When I first launched into our documentary film, Head to Head, about women with hair loss, I thought our goal for the film should be helping women feel empowered to share their true, 100% authentic self with others. I would hear bald women talk about the day they finally ditched wigs and how freeing that is. Look how exciting it is to celebrate those you-go-girl! moments. I thought, “What if everyone could be celebrated like that?” … In reality, it’s easy to wish empowerment on others when I’ve never experienced that kind of traumatic blow to my identity (aka acknowledging my privilege). Of course, this thought came from a good place, but good intentions do not necessarily make a good ally – that was a hard pill to swallow.

Over the last four years of filming, thanks mostly to my sister who has had many tough-love conversations with me, my perspective has evolved – from thinking this film is mainly to help women with hair loss to hoping the biggest shift occurs in people like me. People who have rarely had to face sustained adversity from being “other.” Yes, it was hard work to reflect on my own biases to fully understand when I was helping dismantle harmful social norms and when I was inadvertently perpetuating societal expectations. But it’s harder work to carry the weight of hiding a piece of your identity every single day. No one should feel that weight of hiding. 

Let’s pretend we could eliminate all the beauty pressures and standards. We wouldn’t necessarily see an influx of women celebrating their insecurities and coming out from the woodwork exclaiming, “Look at me now! I’m finally free to be me!” In the absence of expectations, judgment and bias, it’s possible we’d simply be making space for authentic choice and genuine self-acceptance. That may not make for juicy television, but it would foster a more peaceful environment.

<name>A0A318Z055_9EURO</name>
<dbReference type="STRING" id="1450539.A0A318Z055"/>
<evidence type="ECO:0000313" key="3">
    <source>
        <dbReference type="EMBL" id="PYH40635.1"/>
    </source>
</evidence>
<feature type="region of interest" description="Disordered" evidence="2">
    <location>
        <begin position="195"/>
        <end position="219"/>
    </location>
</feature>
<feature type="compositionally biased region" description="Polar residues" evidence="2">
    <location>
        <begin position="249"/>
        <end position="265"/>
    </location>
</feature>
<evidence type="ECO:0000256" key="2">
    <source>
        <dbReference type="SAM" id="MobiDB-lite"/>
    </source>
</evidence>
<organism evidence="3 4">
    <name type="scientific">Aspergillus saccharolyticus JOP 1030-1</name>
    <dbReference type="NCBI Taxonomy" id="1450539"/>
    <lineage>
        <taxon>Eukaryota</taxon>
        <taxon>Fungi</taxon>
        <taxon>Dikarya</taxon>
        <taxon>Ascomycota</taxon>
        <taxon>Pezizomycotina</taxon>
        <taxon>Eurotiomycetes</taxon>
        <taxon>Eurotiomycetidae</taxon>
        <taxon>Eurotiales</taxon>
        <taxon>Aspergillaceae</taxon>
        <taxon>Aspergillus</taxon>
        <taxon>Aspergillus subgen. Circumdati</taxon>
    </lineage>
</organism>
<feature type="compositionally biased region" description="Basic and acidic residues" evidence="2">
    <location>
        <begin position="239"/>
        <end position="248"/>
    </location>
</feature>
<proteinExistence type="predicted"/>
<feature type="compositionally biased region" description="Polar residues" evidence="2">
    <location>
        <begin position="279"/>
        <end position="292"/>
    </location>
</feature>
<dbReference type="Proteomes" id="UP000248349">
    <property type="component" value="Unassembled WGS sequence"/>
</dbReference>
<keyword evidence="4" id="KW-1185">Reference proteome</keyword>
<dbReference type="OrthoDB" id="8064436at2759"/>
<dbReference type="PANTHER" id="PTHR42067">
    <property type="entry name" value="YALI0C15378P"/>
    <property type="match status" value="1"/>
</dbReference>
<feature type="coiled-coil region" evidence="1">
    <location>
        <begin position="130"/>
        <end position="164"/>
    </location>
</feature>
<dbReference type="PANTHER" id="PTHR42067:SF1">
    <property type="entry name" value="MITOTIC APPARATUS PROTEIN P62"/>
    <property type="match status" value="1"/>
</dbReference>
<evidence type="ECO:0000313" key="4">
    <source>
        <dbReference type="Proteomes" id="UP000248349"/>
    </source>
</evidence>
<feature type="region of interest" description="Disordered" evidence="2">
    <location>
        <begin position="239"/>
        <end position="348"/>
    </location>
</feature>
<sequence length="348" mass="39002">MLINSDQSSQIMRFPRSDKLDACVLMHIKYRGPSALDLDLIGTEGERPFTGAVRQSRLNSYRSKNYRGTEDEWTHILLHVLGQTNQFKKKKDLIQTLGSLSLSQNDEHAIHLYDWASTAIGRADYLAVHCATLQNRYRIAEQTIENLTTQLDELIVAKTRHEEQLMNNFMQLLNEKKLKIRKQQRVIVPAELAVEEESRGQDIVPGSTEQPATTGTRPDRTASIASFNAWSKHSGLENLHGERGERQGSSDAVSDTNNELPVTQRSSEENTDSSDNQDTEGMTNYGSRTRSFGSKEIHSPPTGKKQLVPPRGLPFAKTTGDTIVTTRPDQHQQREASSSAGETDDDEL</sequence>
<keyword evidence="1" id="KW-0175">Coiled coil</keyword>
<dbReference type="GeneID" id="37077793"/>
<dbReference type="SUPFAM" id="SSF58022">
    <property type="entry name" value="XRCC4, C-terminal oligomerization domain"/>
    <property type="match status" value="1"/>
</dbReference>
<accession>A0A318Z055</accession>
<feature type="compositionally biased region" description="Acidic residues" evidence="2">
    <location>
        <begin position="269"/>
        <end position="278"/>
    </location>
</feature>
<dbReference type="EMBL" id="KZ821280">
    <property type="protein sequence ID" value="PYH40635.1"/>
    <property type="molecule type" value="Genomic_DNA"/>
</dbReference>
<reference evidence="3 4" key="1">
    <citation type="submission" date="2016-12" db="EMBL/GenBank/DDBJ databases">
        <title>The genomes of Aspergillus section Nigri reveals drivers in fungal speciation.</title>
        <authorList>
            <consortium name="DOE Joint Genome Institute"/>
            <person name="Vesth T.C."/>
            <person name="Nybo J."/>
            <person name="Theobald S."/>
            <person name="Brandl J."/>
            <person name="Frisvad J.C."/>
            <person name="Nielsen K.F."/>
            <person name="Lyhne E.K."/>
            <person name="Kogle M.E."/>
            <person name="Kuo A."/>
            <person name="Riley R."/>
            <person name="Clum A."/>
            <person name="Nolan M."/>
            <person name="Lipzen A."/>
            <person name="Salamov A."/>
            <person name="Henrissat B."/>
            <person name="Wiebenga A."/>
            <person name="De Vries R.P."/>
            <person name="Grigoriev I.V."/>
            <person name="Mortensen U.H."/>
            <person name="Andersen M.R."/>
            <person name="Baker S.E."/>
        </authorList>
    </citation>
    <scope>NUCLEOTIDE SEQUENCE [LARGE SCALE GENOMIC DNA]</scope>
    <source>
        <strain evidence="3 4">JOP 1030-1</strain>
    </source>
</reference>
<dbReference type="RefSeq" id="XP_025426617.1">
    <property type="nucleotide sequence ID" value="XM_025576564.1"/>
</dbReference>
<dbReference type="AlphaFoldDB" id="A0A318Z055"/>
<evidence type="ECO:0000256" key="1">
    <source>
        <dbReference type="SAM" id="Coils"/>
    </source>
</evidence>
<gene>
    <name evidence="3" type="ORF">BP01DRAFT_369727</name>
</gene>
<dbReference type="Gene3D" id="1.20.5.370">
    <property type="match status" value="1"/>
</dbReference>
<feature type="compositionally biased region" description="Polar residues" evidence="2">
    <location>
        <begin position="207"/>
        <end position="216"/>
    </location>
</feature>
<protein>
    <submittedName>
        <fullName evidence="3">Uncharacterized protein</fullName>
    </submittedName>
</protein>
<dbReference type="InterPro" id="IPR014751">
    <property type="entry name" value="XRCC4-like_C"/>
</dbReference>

Back to reality, bias will always be there, it’s only human. Our one film can’t tackle all biases, but if it can help mitigate the social stigma attached to hair loss and wigs, then a woman with hair loss could either more freely choose to wear a wig or not because that’s how she feels most comfortable and confident. If I’m dreaming big, maybe that mental shift toward empathy will bleed into biases or judgments we might hold about other marginalized groups. Maybe…

Here are few simple things we can do to stand up against explicit (i.e. bullying) and implicit (i.e. complimenting a little girl on her hair) social pressures. These are pieces of advice that came up during our interviews with women with hair loss. [That said, I am not an expert voice in good allyship. I do want to acknowledge that there are more comprehensive resources than this for how to be a good ally in life*]:

  • Resist the urge to comment on, question or even celebrate someone’s hair unless they have explicitly invited you into that conversation. 
  • Do your research, talk to experts and educate yourself rather than expecting an individual off the street to explain her hair situation. 
  • Accept that you may never know something about another person.
  • Respect a person’s choice to reveal or conceal a piece of their identity on their own terms. Don’t ask leading questions. 
  • Don’t get defensive if someone considers your good intentions as offensive. Listen and reflect. It’s not about you. (refer back to that hard pill to swallow)


*To learn more about how to work on your biases and become a better ally:
Watch Denise Barreto’s “Bring Your Brave Face” 

Watch Sarah E. Dennis, Ph.D. & Miriam Bhimani’s “Anti-Racism in the Workplace”

Read http://www.guidetoallyship.com/

Content provided by Women Belong member Katy Osborn